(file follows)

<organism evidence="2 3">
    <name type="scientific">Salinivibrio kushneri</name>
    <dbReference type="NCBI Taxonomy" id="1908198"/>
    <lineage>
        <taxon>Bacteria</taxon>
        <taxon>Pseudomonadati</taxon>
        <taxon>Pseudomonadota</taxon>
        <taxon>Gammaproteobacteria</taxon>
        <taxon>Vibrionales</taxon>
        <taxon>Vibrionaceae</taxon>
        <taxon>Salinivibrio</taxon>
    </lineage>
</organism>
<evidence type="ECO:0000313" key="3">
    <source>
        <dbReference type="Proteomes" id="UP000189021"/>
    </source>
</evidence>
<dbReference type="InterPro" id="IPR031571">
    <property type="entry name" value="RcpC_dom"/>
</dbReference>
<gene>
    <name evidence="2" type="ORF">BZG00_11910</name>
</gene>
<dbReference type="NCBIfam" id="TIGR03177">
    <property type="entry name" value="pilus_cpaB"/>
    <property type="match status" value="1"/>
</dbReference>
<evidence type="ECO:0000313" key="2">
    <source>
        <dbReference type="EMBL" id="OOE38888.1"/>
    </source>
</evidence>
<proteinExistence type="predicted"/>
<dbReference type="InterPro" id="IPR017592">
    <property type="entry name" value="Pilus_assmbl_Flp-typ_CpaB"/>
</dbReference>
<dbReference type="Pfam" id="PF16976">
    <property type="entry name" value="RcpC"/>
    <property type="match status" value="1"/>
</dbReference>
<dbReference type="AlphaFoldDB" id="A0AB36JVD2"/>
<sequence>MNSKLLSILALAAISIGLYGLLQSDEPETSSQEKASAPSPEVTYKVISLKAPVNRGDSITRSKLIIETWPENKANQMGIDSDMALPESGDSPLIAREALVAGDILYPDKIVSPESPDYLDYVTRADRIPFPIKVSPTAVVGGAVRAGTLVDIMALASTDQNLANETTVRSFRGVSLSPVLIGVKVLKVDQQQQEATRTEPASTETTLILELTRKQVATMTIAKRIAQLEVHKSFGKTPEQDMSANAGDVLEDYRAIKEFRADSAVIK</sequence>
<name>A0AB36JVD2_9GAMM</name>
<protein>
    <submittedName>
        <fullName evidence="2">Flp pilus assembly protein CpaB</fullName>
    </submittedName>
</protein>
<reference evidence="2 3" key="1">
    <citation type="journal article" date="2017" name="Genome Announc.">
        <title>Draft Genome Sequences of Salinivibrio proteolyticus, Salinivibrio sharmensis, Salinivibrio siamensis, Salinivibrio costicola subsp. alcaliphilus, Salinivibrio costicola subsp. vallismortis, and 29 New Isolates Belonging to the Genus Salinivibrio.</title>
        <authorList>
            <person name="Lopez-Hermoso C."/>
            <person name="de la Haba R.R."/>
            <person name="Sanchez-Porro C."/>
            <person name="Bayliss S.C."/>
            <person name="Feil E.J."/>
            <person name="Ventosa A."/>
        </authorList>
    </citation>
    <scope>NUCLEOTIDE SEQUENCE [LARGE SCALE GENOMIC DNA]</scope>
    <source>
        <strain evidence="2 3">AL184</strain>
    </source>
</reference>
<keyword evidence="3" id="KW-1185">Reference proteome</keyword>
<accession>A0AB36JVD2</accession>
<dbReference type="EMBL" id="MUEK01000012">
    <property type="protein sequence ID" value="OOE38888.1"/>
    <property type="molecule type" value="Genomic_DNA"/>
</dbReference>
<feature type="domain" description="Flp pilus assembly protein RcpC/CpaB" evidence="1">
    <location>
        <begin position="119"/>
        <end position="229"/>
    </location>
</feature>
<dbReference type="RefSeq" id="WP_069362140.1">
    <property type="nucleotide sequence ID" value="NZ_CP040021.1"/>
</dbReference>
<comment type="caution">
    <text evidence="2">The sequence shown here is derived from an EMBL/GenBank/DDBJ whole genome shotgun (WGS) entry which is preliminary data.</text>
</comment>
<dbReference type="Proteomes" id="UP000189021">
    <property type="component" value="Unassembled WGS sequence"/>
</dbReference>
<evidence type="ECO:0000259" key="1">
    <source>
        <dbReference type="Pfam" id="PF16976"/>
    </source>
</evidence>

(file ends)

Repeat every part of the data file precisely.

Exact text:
<organism evidence="2 3">
    <name type="scientific">Salinivibrio kushneri</name>
    <dbReference type="NCBI Taxonomy" id="1908198"/>
    <lineage>
        <taxon>Bacteria</taxon>
        <taxon>Pseudomonadati</taxon>
        <taxon>Pseudomonadota</taxon>
        <taxon>Gammaproteobacteria</taxon>
        <taxon>Vibrionales</taxon>
        <taxon>Vibrionaceae</taxon>
        <taxon>Salinivibrio</taxon>
    </lineage>
</organism>
<evidence type="ECO:0000313" key="3">
    <source>
        <dbReference type="Proteomes" id="UP000189021"/>
    </source>
</evidence>
<dbReference type="InterPro" id="IPR031571">
    <property type="entry name" value="RcpC_dom"/>
</dbReference>
<gene>
    <name evidence="2" type="ORF">BZG00_11910</name>
</gene>
<dbReference type="NCBIfam" id="TIGR03177">
    <property type="entry name" value="pilus_cpaB"/>
    <property type="match status" value="1"/>
</dbReference>
<evidence type="ECO:0000313" key="2">
    <source>
        <dbReference type="EMBL" id="OOE38888.1"/>
    </source>
</evidence>
<proteinExistence type="predicted"/>
<dbReference type="InterPro" id="IPR017592">
    <property type="entry name" value="Pilus_assmbl_Flp-typ_CpaB"/>
</dbReference>
<dbReference type="Pfam" id="PF16976">
    <property type="entry name" value="RcpC"/>
    <property type="match status" value="1"/>
</dbReference>
<dbReference type="AlphaFoldDB" id="A0AB36JVD2"/>
<sequence>MNSKLLSILALAAISIGLYGLLQSDEPETSSQEKASAPSPEVTYKVISLKAPVNRGDSITRSKLIIETWPENKANQMGIDSDMALPESGDSPLIAREALVAGDILYPDKIVSPESPDYLDYVTRADRIPFPIKVSPTAVVGGAVRAGTLVDIMALASTDQNLANETTVRSFRGVSLSPVLIGVKVLKVDQQQQEATRTEPASTETTLILELTRKQVATMTIAKRIAQLEVHKSFGKTPEQDMSANAGDVLEDYRAIKEFRADSAVIK</sequence>
<name>A0AB36JVD2_9GAMM</name>
<protein>
    <submittedName>
        <fullName evidence="2">Flp pilus assembly protein CpaB</fullName>
    </submittedName>
</protein>
<reference evidence="2 3" key="1">
    <citation type="journal article" date="2017" name="Genome Announc.">
        <title>Draft Genome Sequences of Salinivibrio proteolyticus, Salinivibrio sharmensis, Salinivibrio siamensis, Salinivibrio costicola subsp. alcaliphilus, Salinivibrio costicola subsp. vallismortis, and 29 New Isolates Belonging to the Genus Salinivibrio.</title>
        <authorList>
            <person name="Lopez-Hermoso C."/>
            <person name="de la Haba R.R."/>
            <person name="Sanchez-Porro C."/>
            <person name="Bayliss S.C."/>
            <person name="Feil E.J."/>
            <person name="Ventosa A."/>
        </authorList>
    </citation>
    <scope>NUCLEOTIDE SEQUENCE [LARGE SCALE GENOMIC DNA]</scope>
    <source>
        <strain evidence="2 3">AL184</strain>
    </source>
</reference>
<keyword evidence="3" id="KW-1185">Reference proteome</keyword>
<accession>A0AB36JVD2</accession>
<dbReference type="EMBL" id="MUEK01000012">
    <property type="protein sequence ID" value="OOE38888.1"/>
    <property type="molecule type" value="Genomic_DNA"/>
</dbReference>
<feature type="domain" description="Flp pilus assembly protein RcpC/CpaB" evidence="1">
    <location>
        <begin position="119"/>
        <end position="229"/>
    </location>
</feature>
<dbReference type="RefSeq" id="WP_069362140.1">
    <property type="nucleotide sequence ID" value="NZ_CP040021.1"/>
</dbReference>
<comment type="caution">
    <text evidence="2">The sequence shown here is derived from an EMBL/GenBank/DDBJ whole genome shotgun (WGS) entry which is preliminary data.</text>
</comment>
<dbReference type="Proteomes" id="UP000189021">
    <property type="component" value="Unassembled WGS sequence"/>
</dbReference>
<evidence type="ECO:0000259" key="1">
    <source>
        <dbReference type="Pfam" id="PF16976"/>
    </source>
</evidence>